NEW DELHI - India's Congress party began putting together a new cabinet Monday amid euphoria over a definitive electoral victory that will give the government a free hand to pursue economic reforms.

The country's stock market surged more than 17 per cent when it opened Monday for the first time since the election results were announced. The rise was so dramatic it forced an end to the day's trading.

Prime Minister Manmohan Singh chaired the last meeting of his outgoing cabinet as party leaders surveyed the new political landscape. The near-collapse of India's once-powerful Communist parties will allow Singh, who will return for a second term, to pursue key reforms in insurance, pension funds, banking and retail.

The Congress-led coalition captured 261 seats in India's 543-seat parliament, far more than most analysts predicted, but still 11 short of a majority. Congress leaders were expected to gather support from several smaller parties to put them over the edge.

Singh met with President Pratibha Patil on Monday afternoon and handed over his cabinet's resignation, a formality before his new government can be sworn in, said Patil spokesman Nitin Wakakankar.

"The president accepted the resignation but asked him and his council of ministers to continue in office till alternative arrangements are made," Wakakankar told The Associated Press.

The newly elected Congress legislators are scheduled to formally choose Singh as their leader Tuesday, and then Patil will invite Singh to form the new government.

An economist and technocrat, Singh shifted the country away from decades of socialist-style policies and toward a more open economy when he was finance minister in the early 1990s.

But over the past five years, many additional market reforms that Congress backed were blocked by the Communists, which remained a strong force in parliament. In the election results, announced Saturday, the Communists lost more than half their seats.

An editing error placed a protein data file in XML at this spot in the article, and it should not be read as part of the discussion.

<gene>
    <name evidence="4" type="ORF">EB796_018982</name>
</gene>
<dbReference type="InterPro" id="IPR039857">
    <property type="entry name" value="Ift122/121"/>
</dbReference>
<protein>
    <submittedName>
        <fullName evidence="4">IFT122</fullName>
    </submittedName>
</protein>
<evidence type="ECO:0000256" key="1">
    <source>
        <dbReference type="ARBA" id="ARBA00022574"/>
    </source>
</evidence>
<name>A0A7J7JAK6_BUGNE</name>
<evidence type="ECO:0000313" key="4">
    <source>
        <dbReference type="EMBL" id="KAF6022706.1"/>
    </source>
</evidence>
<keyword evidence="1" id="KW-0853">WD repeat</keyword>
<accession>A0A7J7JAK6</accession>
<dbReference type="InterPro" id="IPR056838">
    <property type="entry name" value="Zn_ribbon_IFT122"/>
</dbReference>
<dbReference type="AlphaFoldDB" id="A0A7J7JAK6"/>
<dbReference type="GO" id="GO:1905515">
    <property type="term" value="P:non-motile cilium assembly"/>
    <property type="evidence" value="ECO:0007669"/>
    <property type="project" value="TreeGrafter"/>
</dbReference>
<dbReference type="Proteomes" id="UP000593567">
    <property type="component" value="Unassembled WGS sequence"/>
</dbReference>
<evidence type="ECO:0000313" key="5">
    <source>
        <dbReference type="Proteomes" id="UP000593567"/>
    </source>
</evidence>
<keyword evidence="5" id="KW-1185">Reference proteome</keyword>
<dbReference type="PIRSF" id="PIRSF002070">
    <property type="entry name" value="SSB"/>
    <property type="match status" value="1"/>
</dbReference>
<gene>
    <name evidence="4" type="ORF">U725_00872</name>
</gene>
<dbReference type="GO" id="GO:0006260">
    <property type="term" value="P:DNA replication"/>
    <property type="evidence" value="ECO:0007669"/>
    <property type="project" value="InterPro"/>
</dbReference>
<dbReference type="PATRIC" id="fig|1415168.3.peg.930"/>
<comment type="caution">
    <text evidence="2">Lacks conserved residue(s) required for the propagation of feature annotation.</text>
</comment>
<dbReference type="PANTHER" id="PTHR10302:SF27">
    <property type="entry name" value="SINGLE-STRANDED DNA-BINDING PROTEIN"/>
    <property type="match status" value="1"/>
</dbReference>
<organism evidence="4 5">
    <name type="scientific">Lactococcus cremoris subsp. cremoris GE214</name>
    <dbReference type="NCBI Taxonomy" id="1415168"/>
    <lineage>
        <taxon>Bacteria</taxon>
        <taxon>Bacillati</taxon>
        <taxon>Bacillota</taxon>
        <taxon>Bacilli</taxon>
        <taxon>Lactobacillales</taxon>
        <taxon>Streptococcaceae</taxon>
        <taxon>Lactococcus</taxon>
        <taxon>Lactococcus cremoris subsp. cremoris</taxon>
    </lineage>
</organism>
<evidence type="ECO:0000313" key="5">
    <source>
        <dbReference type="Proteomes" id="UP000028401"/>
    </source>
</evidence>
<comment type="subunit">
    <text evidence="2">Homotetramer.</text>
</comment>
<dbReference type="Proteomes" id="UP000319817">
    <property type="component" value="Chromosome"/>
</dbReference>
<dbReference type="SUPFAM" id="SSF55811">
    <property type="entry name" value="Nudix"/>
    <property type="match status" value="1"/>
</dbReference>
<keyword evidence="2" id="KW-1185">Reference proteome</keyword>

With a free hand, Singh is likely to open India's insurance, retail and banking sectors to greater foreign investment. The country's pension regulator could also get proper legal standing, which would encourage greater investment. And some steps might be taken to loosen hidebound labour laws, like allowing contract labour.

In just seconds of opening, the Bombay Stock Exchange's benchmark Sensex surged 2,110.79 points, or 17.3 per cent, to 14,284.21, triggering the historic shutdown Monday.

All 30 stocks on the Sensex posted gains, with infrastructure, banking and real estate companies leading the way.

Engineering firm Bharat Heavy Electricals Ltd. shot up nearly 33 per cent and infrastructure giant Larsen & Toubro Ltd. rose 29.53 per cent.

The Congress party, however, is keenly aware that a third of India's more than 1.1 billion people live in extreme poverty and more than 90 per cent work in the informal, unorganized sector.

In his last term, Singh oversaw a costly initiative to guarantee employment to the poor in rural India and alleviate farmer debt. But those programs have added to the country's already onerous fiscal deficit and antagonized factory owners who say workers have grown lazy on government aid.

India's total deficit this fiscal year could hit 11.4 per cent of GDP, up from 5.7 per cent last year, according to ratings agency Standard & Poor's, which has threatened to downgrade India's country rating to junk.

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